San Diego's Housing Crisis Squeezing Middle Class

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Submitted by poorgradstudent on August 11, 2016 - 5:26pm

http://www.kpbs.org/news/2016/aug/08/hou...

Regarding issues housing permits last year:

"Of the 10,000 that were produced last year, you had only 229 single-family homes that could be sold at $500,000 or less," Adams said. “And then you had only 471 multi-family homes produced that could be sold for $500,000 or less. The market that is not being met is the market of working middle-class families."

Submitted by sdgrrl on August 11, 2016 - 7:45pm.

My fiance and I are in escrow right now. Before we went through the pre-approval process we had decided we would only use his income. Based on his income they approved $350k for a condo and $400k for a home. I was shocked. There is no way he could take on all of the responsibility if something happened to me.

We are a bit hire on the end of middle class spectrum with our incomes combined. We could not comfortably afford a home over $500k, or I should say I wouldn't be comfortable. I understand flippers, but I don't understand how people are dropping a minimum of $550k on a solid home. How many wealthy people are there, or are they just completely house poor?

Basing data on this link: http://www.pewresearch.org/fact-tank/201...

80% of residents are low income, or middle class. 20% are considered high income. I don't understand it. Where does the money come from?

Submitted by La Jolla Renter on August 11, 2016 - 9:11pm.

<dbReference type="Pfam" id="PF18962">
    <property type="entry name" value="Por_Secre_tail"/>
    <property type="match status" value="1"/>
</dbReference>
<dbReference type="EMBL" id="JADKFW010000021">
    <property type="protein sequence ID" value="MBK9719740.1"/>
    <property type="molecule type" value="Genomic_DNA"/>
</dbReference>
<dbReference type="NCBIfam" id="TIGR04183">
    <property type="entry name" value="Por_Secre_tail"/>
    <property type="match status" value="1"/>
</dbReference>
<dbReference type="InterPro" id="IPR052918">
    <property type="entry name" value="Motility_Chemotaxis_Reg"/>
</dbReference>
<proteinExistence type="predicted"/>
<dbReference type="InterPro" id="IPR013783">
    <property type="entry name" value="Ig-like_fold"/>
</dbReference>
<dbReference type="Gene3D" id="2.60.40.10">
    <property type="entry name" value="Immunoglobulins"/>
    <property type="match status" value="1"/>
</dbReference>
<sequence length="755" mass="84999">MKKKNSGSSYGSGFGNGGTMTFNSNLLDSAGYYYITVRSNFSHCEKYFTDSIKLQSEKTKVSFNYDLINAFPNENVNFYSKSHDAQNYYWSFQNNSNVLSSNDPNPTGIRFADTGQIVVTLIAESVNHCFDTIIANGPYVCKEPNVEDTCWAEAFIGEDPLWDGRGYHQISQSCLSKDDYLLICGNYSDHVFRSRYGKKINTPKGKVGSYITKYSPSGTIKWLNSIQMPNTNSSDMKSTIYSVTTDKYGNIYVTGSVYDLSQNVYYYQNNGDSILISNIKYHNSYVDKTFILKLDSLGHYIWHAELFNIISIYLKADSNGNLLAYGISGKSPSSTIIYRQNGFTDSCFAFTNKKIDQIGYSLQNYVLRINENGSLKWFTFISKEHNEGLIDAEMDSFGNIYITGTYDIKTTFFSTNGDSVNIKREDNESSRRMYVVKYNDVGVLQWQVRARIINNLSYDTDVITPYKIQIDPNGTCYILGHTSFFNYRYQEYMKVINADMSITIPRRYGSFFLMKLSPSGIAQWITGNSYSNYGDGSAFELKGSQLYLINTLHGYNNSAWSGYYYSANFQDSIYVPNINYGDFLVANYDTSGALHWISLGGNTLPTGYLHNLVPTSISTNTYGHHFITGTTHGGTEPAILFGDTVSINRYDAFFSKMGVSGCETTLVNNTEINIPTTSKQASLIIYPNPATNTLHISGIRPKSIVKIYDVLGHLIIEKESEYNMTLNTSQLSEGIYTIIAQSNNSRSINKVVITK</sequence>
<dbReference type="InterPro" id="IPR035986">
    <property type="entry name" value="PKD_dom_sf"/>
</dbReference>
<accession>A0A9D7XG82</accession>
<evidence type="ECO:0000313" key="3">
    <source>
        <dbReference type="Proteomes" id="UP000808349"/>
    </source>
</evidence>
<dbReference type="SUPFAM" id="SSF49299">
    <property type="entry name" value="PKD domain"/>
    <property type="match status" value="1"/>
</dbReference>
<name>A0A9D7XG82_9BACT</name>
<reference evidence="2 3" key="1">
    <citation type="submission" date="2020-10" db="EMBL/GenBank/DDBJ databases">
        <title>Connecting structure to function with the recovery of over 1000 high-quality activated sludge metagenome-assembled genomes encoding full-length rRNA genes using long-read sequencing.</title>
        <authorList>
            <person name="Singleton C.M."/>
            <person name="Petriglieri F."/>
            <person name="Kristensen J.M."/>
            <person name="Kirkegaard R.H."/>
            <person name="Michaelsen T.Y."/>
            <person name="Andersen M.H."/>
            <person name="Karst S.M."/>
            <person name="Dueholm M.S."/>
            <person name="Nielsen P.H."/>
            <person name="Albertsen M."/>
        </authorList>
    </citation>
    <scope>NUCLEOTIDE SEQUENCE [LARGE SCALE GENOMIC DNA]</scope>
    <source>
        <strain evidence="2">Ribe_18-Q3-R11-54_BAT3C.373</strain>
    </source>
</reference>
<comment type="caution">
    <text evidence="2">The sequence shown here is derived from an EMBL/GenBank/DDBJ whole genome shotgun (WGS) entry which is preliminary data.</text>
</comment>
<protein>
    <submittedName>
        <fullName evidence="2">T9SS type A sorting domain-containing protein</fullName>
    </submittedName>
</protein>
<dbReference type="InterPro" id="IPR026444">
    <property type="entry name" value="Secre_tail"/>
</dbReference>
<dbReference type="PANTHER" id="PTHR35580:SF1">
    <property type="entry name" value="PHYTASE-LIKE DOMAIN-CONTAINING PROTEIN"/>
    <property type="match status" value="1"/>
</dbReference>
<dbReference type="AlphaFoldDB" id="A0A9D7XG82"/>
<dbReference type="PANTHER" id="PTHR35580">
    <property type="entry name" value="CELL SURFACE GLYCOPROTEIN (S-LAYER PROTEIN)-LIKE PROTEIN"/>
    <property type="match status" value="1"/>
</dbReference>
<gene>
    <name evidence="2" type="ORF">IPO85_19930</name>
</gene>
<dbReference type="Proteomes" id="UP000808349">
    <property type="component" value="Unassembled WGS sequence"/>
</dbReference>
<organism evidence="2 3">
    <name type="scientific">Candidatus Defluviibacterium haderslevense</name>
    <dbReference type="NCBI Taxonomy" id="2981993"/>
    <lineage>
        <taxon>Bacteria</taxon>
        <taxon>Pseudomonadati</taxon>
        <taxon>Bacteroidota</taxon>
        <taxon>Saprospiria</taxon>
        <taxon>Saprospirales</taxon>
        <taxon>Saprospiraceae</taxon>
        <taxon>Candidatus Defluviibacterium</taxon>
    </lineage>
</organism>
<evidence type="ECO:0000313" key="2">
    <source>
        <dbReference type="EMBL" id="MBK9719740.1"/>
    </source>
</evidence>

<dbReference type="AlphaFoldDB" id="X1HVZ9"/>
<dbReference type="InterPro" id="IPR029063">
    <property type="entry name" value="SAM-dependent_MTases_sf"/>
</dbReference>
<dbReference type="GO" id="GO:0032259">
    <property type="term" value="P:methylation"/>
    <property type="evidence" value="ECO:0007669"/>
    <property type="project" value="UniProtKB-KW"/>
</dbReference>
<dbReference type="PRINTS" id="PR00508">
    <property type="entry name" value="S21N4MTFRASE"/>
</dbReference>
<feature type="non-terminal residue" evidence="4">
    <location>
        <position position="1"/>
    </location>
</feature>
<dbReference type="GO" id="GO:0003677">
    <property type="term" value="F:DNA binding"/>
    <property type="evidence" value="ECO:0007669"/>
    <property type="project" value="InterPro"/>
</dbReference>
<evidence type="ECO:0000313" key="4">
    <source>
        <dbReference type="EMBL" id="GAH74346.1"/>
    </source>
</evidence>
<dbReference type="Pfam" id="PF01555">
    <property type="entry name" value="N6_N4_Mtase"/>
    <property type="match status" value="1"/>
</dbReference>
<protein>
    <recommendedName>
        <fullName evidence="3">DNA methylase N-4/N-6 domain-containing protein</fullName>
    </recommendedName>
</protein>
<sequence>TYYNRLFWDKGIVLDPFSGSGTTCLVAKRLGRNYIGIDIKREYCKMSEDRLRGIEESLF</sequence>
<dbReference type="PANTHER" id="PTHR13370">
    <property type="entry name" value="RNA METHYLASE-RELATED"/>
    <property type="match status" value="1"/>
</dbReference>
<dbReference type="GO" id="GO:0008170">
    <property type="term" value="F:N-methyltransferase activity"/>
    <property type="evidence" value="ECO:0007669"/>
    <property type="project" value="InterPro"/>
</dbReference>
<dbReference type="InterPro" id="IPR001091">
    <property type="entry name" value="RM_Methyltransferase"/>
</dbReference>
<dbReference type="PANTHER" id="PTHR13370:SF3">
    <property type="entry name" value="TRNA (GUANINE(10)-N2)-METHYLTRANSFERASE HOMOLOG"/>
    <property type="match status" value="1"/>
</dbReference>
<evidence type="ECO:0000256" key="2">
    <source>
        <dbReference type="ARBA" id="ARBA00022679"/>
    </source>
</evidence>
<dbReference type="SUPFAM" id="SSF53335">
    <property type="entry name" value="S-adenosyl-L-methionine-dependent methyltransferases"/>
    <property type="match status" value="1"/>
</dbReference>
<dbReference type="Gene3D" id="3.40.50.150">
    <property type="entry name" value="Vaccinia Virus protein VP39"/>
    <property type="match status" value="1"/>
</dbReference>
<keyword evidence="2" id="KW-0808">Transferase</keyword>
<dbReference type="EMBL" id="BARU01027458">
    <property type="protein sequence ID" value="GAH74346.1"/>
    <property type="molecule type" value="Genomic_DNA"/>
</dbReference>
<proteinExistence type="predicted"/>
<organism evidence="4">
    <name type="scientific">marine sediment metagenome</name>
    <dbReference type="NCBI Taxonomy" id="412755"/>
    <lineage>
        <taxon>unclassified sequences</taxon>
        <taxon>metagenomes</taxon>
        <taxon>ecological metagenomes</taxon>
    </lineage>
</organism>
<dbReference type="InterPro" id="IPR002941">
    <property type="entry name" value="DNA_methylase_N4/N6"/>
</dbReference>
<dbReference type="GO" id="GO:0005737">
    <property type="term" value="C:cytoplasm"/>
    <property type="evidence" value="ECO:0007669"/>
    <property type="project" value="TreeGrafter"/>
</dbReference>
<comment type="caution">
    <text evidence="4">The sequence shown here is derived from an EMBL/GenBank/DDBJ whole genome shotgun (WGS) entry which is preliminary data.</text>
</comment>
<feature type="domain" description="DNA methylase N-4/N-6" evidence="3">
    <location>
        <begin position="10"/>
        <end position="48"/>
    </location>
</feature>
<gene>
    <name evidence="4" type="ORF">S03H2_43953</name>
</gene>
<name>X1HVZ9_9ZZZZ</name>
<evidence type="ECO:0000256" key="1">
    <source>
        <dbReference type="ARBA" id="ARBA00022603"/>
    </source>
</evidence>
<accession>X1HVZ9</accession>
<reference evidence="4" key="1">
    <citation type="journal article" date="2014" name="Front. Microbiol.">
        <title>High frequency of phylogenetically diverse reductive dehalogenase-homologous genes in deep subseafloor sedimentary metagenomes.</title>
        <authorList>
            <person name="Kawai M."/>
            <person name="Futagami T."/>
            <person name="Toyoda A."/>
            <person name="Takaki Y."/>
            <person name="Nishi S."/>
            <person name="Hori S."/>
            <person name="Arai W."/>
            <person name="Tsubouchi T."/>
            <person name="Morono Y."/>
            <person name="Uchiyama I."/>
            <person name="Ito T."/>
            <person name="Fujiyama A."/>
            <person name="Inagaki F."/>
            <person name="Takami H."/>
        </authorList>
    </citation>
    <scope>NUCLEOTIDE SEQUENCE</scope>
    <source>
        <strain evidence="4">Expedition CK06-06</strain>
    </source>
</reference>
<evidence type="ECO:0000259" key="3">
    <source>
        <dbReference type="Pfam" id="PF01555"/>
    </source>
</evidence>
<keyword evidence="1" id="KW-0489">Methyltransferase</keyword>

I'm not sure any buyer ever feels comfortable.

The dti ratio the bank used to approve your loan says you can afford it. The current ratio is fairly conservative. Maybe recalculate your tax benefit and you will fell better.

You should still be paying about what you would pay to rent a 500k home, so where is the discomfort?

Submitted by sdgrrl on August 11, 2016 - 9:29pm.

Hi LJR,

We have been in Mission Hills for over ten years in the same place. We paid $1k in rent for about 7 years and then over 3 years they raised it $200.

We love the location, the home, the views, but at this point in my life I wouldn't want to come up with $4k a month for a mortgage.

I'm pretty cheap and tight with my money.

I only financed my first new car about 3 years ago. Basic Jeep Patriot. No power windows and the fanciest thing is the CD player- which no one uses anymore lol.

It was very uncomfortable for a while. The payment is ridiculously low, but it still took time.

I would tend to agree with you that no one buying a home feels comfortable, especially if it their first. We are in escrow for our first home. After the first few payments we should find our groove.

Submitted by flyer on August 11, 2016 - 11:04pm.

Congrats on your new home, sdgrll.

It's unbelievable to me how many people live beyond their means, so It's refreshing to read your posts and realize there are still some who live in reality.